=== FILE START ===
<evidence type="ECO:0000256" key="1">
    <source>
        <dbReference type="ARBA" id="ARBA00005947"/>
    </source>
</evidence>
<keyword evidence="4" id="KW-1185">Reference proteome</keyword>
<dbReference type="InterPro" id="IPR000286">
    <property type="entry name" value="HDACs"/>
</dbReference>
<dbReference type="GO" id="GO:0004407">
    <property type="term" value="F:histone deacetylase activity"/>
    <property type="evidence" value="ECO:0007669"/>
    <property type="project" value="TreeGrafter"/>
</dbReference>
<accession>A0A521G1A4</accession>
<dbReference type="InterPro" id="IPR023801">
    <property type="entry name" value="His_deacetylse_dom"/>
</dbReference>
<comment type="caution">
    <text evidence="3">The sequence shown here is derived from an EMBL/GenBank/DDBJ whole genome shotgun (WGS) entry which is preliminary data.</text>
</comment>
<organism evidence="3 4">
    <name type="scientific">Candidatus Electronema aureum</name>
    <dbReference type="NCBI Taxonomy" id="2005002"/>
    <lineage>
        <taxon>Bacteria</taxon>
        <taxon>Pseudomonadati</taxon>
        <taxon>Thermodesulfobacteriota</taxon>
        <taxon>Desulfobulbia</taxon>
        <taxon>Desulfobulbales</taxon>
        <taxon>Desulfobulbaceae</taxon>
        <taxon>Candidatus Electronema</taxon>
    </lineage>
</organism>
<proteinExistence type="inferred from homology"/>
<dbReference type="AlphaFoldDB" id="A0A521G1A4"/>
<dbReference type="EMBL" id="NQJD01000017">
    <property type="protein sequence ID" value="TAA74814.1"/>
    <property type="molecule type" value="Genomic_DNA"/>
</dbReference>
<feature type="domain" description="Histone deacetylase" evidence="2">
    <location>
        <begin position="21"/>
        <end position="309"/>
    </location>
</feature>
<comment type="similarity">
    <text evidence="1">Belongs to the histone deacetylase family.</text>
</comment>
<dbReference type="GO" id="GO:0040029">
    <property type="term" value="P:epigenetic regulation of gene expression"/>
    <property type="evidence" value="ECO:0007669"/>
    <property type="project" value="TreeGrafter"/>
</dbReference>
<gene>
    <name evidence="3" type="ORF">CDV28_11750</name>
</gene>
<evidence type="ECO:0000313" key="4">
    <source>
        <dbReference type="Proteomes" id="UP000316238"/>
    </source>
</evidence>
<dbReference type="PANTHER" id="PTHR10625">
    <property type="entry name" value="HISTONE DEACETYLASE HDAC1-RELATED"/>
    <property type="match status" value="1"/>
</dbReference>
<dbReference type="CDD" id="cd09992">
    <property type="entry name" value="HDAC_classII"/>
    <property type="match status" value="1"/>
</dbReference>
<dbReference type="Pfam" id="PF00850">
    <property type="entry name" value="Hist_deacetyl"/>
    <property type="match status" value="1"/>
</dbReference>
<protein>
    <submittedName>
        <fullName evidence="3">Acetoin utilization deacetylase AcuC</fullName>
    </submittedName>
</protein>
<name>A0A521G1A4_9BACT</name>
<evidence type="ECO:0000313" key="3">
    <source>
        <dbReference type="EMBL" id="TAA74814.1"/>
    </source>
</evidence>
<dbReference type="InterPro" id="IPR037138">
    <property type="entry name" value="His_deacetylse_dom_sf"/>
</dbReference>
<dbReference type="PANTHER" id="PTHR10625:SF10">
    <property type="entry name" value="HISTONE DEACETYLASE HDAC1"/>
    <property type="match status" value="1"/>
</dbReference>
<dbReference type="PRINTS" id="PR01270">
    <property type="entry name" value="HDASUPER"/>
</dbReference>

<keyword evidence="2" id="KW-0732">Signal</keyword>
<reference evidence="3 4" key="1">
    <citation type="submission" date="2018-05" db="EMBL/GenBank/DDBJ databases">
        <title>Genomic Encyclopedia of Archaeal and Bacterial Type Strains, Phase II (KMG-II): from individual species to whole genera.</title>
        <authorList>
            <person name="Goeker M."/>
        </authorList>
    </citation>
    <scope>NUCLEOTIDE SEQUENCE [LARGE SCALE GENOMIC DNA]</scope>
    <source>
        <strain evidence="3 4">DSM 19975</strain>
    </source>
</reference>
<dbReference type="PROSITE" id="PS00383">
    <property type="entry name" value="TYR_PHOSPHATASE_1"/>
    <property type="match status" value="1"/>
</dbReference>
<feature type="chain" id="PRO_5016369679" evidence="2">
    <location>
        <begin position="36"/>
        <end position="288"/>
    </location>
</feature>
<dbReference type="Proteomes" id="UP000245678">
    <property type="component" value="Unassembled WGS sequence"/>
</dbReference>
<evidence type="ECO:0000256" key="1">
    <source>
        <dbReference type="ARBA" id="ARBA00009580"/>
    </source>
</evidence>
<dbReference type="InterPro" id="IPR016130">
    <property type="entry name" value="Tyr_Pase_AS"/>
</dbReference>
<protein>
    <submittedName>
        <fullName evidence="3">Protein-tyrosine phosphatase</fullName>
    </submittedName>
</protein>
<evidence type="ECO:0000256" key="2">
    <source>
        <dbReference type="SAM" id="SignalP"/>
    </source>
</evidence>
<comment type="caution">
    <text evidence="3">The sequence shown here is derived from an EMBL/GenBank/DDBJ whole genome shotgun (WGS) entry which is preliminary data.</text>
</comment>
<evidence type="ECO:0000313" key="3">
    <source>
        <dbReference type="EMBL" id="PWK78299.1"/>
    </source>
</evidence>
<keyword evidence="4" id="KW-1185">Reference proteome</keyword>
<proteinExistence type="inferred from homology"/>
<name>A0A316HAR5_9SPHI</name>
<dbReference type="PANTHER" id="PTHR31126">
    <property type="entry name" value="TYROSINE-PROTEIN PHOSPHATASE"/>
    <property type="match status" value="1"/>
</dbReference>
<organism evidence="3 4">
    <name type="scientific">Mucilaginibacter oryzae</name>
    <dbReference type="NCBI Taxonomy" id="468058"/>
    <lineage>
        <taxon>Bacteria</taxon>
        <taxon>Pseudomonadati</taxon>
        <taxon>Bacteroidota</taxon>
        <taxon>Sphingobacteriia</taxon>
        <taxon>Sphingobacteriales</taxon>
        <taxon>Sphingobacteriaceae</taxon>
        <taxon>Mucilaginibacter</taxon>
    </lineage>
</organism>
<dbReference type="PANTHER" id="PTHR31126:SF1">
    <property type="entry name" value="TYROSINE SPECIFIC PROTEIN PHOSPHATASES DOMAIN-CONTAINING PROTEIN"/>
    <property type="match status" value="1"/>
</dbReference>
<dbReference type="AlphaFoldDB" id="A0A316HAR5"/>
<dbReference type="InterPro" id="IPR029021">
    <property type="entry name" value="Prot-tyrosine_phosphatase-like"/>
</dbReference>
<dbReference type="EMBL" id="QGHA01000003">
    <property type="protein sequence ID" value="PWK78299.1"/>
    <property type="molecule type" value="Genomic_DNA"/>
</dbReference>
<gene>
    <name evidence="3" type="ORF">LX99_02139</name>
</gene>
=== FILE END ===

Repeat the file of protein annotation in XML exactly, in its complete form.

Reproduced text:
<evidence type="ECO:0000256" key="1">
    <source>
        <dbReference type="ARBA" id="ARBA00005947"/>
    </source>
</evidence>
<keyword evidence="4" id="KW-1185">Reference proteome</keyword>
<dbReference type="InterPro" id="IPR000286">
    <property type="entry name" value="HDACs"/>
</dbReference>
<dbReference type="GO" id="GO:0004407">
    <property type="term" value="F:histone deacetylase activity"/>
    <property type="evidence" value="ECO:0007669"/>
    <property type="project" value="TreeGrafter"/>
</dbReference>
<accession>A0A521G1A4</accession>
<dbReference type="InterPro" id="IPR023801">
    <property type="entry name" value="His_deacetylse_dom"/>
</dbReference>
<comment type="caution">
    <text evidence="3">The sequence shown here is derived from an EMBL/GenBank/DDBJ whole genome shotgun (WGS) entry which is preliminary data.</text>
</comment>
<organism evidence="3 4">
    <name type="scientific">Candidatus Electronema aureum</name>
    <dbReference type="NCBI Taxonomy" id="2005002"/>
    <lineage>
        <taxon>Bacteria</taxon>
        <taxon>Pseudomonadati</taxon>
        <taxon>Thermodesulfobacteriota</taxon>
        <taxon>Desulfobulbia</taxon>
        <taxon>Desulfobulbales</taxon>
        <taxon>Desulfobulbaceae</taxon>
        <taxon>Candidatus Electronema</taxon>
    </lineage>
</organism>
<proteinExistence type="inferred from homology"/>
<dbReference type="AlphaFoldDB" id="A0A521G1A4"/>
<dbReference type="EMBL" id="NQJD01000017">
    <property type="protein sequence ID" value="TAA74814.1"/>
    <property type="molecule type" value="Genomic_DNA"/>
</dbReference>
<feature type="domain" description="Histone deacetylase" evidence="2">
    <location>
        <begin position="21"/>
        <end position="309"/>
    </location>
</feature>
<comment type="similarity">
    <text evidence="1">Belongs to the histone deacetylase family.</text>
</comment>
<dbReference type="GO" id="GO:0040029">
    <property type="term" value="P:epigenetic regulation of gene expression"/>
    <property type="evidence" value="ECO:0007669"/>
    <property type="project" value="TreeGrafter"/>
</dbReference>
<gene>
    <name evidence="3" type="ORF">CDV28_11750</name>
</gene>
<evidence type="ECO:0000313" key="4">
    <source>
        <dbReference type="Proteomes" id="UP000316238"/>
    </source>
</evidence>
<dbReference type="PANTHER" id="PTHR10625">
    <property type="entry name" value="HISTONE DEACETYLASE HDAC1-RELATED"/>
    <property type="match status" value="1"/>
</dbReference>
<dbReference type="CDD" id="cd09992">
    <property type="entry name" value="HDAC_classII"/>
    <property type="match status" value="1"/>
</dbReference>
<dbReference type="Pfam" id="PF00850">
    <property type="entry name" value="Hist_deacetyl"/>
    <property type="match status" value="1"/>
</dbReference>
<protein>
    <submittedName>
        <fullName evidence="3">Acetoin utilization deacetylase AcuC</fullName>
    </submittedName>
</protein>
<name>A0A521G1A4_9BACT</name>
<evidence type="ECO:0000313" key="3">
    <source>
        <dbReference type="EMBL" id="TAA74814.1"/>
    </source>
</evidence>
<dbReference type="InterPro" id="IPR037138">
    <property type="entry name" value="His_deacetylse_dom_sf"/>
</dbReference>
<dbReference type="PANTHER" id="PTHR10625:SF10">
    <property type="entry name" value="HISTONE DEACETYLASE HDAC1"/>
    <property type="match status" value="1"/>
</dbReference>
<dbReference type="PRINTS" id="PR01270">
    <property type="entry name" value="HDASUPER"/>
</dbReference>

<keyword evidence="2" id="KW-0732">Signal</keyword>
<reference evidence="3 4" key="1">
    <citation type="submission" date="2018-05" db="EMBL/GenBank/DDBJ databases">
        <title>Genomic Encyclopedia of Archaeal and Bacterial Type Strains, Phase II (KMG-II): from individual species to whole genera.</title>
        <authorList>
            <person name="Goeker M."/>
        </authorList>
    </citation>
    <scope>NUCLEOTIDE SEQUENCE [LARGE SCALE GENOMIC DNA]</scope>
    <source>
        <strain evidence="3 4">DSM 19975</strain>
    </source>
</reference>
<dbReference type="PROSITE" id="PS00383">
    <property type="entry name" value="TYR_PHOSPHATASE_1"/>
    <property type="match status" value="1"/>
</dbReference>
<feature type="chain" id="PRO_5016369679" evidence="2">
    <location>
        <begin position="36"/>
        <end position="288"/>
    </location>
</feature>
<dbReference type="Proteomes" id="UP000245678">
    <property type="component" value="Unassembled WGS sequence"/>
</dbReference>
<evidence type="ECO:0000256" key="1">
    <source>
        <dbReference type="ARBA" id="ARBA00009580"/>
    </source>
</evidence>
<dbReference type="InterPro" id="IPR016130">
    <property type="entry name" value="Tyr_Pase_AS"/>
</dbReference>
<protein>
    <submittedName>
        <fullName evidence="3">Protein-tyrosine phosphatase</fullName>
    </submittedName>
</protein>
<evidence type="ECO:0000256" key="2">
    <source>
        <dbReference type="SAM" id="SignalP"/>
    </source>
</evidence>
<comment type="caution">
    <text evidence="3">The sequence shown here is derived from an EMBL/GenBank/DDBJ whole genome shotgun (WGS) entry which is preliminary data.</text>
</comment>
<evidence type="ECO:0000313" key="3">
    <source>
        <dbReference type="EMBL" id="PWK78299.1"/>
    </source>
</evidence>
<keyword evidence="4" id="KW-1185">Reference proteome</keyword>
<proteinExistence type="inferred from homology"/>
<name>A0A316HAR5_9SPHI</name>
<dbReference type="PANTHER" id="PTHR31126">
    <property type="entry name" value="TYROSINE-PROTEIN PHOSPHATASE"/>
    <property type="match status" value="1"/>
</dbReference>
<organism evidence="3 4">
    <name type="scientific">Mucilaginibacter oryzae</name>
    <dbReference type="NCBI Taxonomy" id="468058"/>
    <lineage>
        <taxon>Bacteria</taxon>
        <taxon>Pseudomonadati</taxon>
        <taxon>Bacteroidota</taxon>
        <taxon>Sphingobacteriia</taxon>
        <taxon>Sphingobacteriales</taxon>
        <taxon>Sphingobacteriaceae</taxon>
        <taxon>Mucilaginibacter</taxon>
    </lineage>
</organism>
<dbReference type="PANTHER" id="PTHR31126:SF1">
    <property type="entry name" value="TYROSINE SPECIFIC PROTEIN PHOSPHATASES DOMAIN-CONTAINING PROTEIN"/>
    <property type="match status" value="1"/>
</dbReference>
<dbReference type="AlphaFoldDB" id="A0A316HAR5"/>
<dbReference type="InterPro" id="IPR029021">
    <property type="entry name" value="Prot-tyrosine_phosphatase-like"/>
</dbReference>
<dbReference type="EMBL" id="QGHA01000003">
    <property type="protein sequence ID" value="PWK78299.1"/>
    <property type="molecule type" value="Genomic_DNA"/>
</dbReference>
<gene>
    <name evidence="3" type="ORF">LX99_02139</name>
</gene>